Then, in 2017 four conmen were convicted in London and imprisoned for having scammed investors out of £7.75 million. They told their victims that they were acquiring rare metals, but they turned out to be virtually worthless.
In 2019 three other individuals were convicted by a British court of scamming an unspecified number of consumers out of more than £1 million. Their victims were talked into making what they presumed to be an investment in rare metals. They were charged anywhere between seven and 200 times what was then the real market value. There were, however, no rare metals. It was a scam. The trio was sentenced to five years’ imprisonment.
But scandium and yttrium now stand to become yesterday’s precious metals too. The next super-valuable commodity waiting in the wings is a substance that isn’t even a metal.
The New Wonder Material
Graphene is an ultra-thin form of carbon invented in 2004 by two British scientists. They later shared a Nobel Prize in physics as a result of their efforts. Very simply, it’s the strongest material ever tested. Potentially, therefore, it has many practical uses, especially in electronics – including cellphones and computer screens – and in bio-technology.
Graphene is actually a basic component of many types of carbon, including graphite and charcoal. But it’s produced naturally in small quantities – when writing with a pencil, for example. So to meet the demand that everyone anticipates once it makes its way into consumer products, someone is going to have to find a way to produce it artificially. And in large quantities. Substantial funds are now flowing into R&D to make that possible. These are the factors that combine at this point in time to make graphene a fertile field for scammers.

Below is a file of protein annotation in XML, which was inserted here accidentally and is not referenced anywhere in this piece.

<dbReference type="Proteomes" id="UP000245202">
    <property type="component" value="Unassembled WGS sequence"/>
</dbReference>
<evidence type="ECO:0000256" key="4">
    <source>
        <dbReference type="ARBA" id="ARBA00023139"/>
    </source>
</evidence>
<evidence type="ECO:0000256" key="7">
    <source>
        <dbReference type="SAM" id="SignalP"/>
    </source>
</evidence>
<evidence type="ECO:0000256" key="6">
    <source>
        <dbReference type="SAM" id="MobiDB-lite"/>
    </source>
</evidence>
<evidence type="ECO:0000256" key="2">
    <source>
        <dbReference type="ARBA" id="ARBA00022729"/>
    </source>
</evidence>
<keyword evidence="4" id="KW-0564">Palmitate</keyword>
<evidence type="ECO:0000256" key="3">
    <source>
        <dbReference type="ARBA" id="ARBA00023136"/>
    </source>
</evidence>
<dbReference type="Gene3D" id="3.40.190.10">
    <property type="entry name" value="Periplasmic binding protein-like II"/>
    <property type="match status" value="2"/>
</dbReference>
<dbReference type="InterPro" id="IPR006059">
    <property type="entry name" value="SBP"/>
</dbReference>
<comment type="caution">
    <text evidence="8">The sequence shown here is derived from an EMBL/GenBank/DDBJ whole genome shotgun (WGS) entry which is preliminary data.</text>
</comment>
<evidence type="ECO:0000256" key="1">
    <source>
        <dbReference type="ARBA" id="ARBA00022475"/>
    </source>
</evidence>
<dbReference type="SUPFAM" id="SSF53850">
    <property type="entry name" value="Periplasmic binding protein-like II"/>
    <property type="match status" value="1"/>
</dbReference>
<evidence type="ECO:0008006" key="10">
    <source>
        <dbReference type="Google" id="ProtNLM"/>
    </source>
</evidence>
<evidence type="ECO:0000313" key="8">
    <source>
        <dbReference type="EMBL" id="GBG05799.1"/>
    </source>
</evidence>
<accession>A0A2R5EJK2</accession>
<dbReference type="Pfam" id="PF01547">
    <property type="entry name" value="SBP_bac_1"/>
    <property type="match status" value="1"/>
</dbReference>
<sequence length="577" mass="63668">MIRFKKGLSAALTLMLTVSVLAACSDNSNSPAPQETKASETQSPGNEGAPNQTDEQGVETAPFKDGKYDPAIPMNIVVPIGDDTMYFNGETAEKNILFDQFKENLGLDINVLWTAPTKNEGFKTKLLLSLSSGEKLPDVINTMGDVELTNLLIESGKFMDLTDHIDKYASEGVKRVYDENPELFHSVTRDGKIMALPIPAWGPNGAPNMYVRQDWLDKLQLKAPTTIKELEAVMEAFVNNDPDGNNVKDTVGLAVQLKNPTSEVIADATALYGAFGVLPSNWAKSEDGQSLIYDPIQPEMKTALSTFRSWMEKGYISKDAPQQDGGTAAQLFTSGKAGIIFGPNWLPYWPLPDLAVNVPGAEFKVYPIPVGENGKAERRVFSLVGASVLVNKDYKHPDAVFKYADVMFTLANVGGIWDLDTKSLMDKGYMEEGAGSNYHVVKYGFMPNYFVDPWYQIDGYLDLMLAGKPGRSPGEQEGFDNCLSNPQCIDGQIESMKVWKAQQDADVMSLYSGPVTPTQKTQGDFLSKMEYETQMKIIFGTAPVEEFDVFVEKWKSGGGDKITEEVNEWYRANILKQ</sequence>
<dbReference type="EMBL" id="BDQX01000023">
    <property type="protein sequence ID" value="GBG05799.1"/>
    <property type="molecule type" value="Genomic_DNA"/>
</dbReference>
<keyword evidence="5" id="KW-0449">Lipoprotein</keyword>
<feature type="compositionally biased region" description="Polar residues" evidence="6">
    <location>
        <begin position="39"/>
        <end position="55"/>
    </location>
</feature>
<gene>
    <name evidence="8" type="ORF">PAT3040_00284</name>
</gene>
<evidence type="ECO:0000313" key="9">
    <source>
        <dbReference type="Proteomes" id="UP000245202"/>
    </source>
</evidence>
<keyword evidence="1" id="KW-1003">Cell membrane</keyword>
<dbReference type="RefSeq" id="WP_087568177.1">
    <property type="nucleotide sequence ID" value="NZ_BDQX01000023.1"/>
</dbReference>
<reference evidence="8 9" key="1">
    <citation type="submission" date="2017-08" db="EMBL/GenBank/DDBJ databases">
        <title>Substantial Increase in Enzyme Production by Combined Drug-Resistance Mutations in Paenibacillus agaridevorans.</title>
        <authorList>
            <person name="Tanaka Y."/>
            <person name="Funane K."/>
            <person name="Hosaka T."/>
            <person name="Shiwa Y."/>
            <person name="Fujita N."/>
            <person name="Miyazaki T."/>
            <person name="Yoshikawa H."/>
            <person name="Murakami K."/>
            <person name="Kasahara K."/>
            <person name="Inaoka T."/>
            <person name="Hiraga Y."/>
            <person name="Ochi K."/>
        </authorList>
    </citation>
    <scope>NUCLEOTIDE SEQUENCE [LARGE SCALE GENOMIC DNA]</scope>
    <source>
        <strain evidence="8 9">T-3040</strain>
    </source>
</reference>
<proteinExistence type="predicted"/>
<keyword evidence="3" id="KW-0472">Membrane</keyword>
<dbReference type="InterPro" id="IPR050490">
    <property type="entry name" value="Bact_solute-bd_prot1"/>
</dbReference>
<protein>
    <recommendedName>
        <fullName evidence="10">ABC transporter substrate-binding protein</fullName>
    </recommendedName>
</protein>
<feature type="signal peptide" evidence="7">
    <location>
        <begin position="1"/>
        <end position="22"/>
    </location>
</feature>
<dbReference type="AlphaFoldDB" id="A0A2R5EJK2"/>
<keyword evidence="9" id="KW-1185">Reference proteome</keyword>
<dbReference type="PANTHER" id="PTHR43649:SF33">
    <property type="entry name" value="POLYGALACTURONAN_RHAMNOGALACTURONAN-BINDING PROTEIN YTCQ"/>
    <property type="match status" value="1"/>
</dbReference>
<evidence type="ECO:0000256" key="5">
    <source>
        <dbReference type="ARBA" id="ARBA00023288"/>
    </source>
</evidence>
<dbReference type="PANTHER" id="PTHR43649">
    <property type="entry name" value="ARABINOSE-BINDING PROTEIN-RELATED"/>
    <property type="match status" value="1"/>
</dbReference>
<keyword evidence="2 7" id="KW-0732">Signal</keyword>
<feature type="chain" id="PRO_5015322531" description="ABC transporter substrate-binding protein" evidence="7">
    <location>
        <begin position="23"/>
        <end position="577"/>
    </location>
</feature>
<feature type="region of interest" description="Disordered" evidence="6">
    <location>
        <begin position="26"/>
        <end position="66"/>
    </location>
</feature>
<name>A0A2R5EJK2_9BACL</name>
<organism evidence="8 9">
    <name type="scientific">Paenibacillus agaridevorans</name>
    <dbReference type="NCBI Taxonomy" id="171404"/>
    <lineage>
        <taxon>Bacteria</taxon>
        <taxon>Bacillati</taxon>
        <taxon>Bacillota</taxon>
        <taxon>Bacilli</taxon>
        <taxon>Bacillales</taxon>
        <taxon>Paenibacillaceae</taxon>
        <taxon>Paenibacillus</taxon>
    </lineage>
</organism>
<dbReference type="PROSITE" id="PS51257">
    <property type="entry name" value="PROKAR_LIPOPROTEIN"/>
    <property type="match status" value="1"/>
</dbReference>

Graphite and Graphene
Rare metal and graphene investment scams typically employ ‘boiler room’ tactics. In plain language, what that means is that scammers call potential victims out of the blue. The scammers offer what seem to be exceptionally good investment opportunities at exceptionally low costs. Sometimes, the investment is a total phony. In other cases, the investment might be real but it involves graphite or a similar-sounding substance, not graphene. In any event, until graphene hits the market even legitimate offers are at best long-term investments. Until then, beware of rare metal and graphene investment scams. ‘Scams such as these undermine confidence and trust in the market, and they can result in ordinary people losing thousands of pounds in savings,’ Britain’s Financial Conduct Authority (FCA) warned consumers in 2013, after noticing a rise in complaints involving graphene. Moreover, the FCA found that it has ‘yet to see any convincing evidence that there is a viable market for investors to make money from investments in rare earth metals,’ since purchasers require huge amounts and pay wholesale prices.
If you think you’ve been the victim of a rare metal or graphene investment scam, contact the fund recovery experts at MyChargeBack.